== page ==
Many young professionals give little thought to their retirement. And why should they? It is often 40-45 years away. There are “more important” priorities to address first; buying a car, buying a house, and traveling the world (at least pre-COVID). While these are all important goals, saving for retirement CANNOT be neglected.
While we could argue over the “rules of thumb” and the importance of saving, a more helpful exercise is looking at a real example that is applicable to any level of income. How MUCH you save is important, but let me stress the importance of saving (and investing) NOW.
Feel free to skim the chart below. It’s primarily for reference as I give you the “CliffsNotes” version further down. The basic assumptions are as follows:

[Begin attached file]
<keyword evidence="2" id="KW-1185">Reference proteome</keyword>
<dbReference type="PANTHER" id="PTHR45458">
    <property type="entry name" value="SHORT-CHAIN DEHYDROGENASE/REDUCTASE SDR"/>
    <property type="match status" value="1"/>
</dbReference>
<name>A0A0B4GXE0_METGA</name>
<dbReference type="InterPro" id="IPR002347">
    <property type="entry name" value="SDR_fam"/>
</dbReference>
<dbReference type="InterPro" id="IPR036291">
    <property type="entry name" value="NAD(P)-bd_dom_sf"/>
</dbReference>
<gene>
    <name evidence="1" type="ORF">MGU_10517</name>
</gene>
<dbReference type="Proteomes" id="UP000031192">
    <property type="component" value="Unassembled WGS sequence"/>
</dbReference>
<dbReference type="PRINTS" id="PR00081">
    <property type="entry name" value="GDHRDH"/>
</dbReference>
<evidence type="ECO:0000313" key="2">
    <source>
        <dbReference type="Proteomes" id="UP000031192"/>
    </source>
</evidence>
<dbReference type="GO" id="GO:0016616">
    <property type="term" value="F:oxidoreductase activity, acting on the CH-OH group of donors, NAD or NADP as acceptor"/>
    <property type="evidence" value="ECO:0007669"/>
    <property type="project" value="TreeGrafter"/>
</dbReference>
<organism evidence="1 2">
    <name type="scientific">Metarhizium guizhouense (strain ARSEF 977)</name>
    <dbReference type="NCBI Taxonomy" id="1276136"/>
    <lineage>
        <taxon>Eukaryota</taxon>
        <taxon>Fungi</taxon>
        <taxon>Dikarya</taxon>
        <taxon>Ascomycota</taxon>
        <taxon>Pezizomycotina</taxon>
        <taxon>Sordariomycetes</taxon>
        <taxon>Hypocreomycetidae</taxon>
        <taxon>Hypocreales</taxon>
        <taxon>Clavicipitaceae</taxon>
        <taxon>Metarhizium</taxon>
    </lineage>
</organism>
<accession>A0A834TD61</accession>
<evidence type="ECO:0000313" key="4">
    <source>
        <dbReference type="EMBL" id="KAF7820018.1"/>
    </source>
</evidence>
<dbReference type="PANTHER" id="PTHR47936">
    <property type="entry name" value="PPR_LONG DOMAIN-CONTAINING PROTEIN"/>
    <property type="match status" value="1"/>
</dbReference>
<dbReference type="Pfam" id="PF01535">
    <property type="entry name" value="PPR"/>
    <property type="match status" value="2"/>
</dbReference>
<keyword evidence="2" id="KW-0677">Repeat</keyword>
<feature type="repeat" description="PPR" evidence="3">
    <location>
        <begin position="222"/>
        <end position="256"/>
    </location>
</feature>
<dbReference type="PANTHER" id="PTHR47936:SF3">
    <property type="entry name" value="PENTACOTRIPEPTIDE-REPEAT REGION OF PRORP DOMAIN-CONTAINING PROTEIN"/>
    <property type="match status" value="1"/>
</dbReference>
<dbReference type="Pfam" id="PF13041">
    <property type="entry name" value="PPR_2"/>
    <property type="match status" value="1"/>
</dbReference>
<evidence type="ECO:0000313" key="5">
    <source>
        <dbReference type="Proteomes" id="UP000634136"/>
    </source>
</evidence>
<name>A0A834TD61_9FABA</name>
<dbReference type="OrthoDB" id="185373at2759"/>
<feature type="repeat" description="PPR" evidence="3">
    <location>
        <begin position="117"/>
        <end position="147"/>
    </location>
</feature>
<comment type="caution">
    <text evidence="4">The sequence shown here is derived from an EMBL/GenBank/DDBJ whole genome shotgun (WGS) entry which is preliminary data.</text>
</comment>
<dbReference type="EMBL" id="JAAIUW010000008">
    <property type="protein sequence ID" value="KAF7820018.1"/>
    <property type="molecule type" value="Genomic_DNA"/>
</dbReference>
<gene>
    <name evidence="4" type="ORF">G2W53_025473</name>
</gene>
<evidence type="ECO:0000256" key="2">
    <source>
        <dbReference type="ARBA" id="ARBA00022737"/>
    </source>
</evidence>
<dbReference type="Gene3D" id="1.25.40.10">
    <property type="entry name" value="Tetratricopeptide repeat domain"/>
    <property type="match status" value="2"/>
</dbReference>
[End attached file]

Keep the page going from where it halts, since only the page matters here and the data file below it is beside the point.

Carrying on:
- The “Early Investor” deposits $2,000/year for 10 years.
- The “Delayed Investor” deposits a lump sum of $20,000 in year 11.
- Each invests the same amount in total.
- We assume a linear return of 5% per year over each investor’s career.
- All funds remain invested until retirement at age 65.
So, what does this exercise represent?
In technical terms, it represents a principle known as Compound Return. If you are interested, I encourage you to read more about the concept on Investopedia. The longer you have money working for you, the exponentially greater the potential for investment growth becomes.
In terms of cold, hard numbers, it means that the “Delayed Investor”, despite saving the same amount of money, missed out on 10 years of growth and a 29% greater return on investment.
The moral of the story is, as soon as you are able, start saving and investing – no matter the amount. Do not feel as if you must build up some large nest egg of cash before you take action. Access to legitimate investment resources is more readily available now than ever, so take advantage now!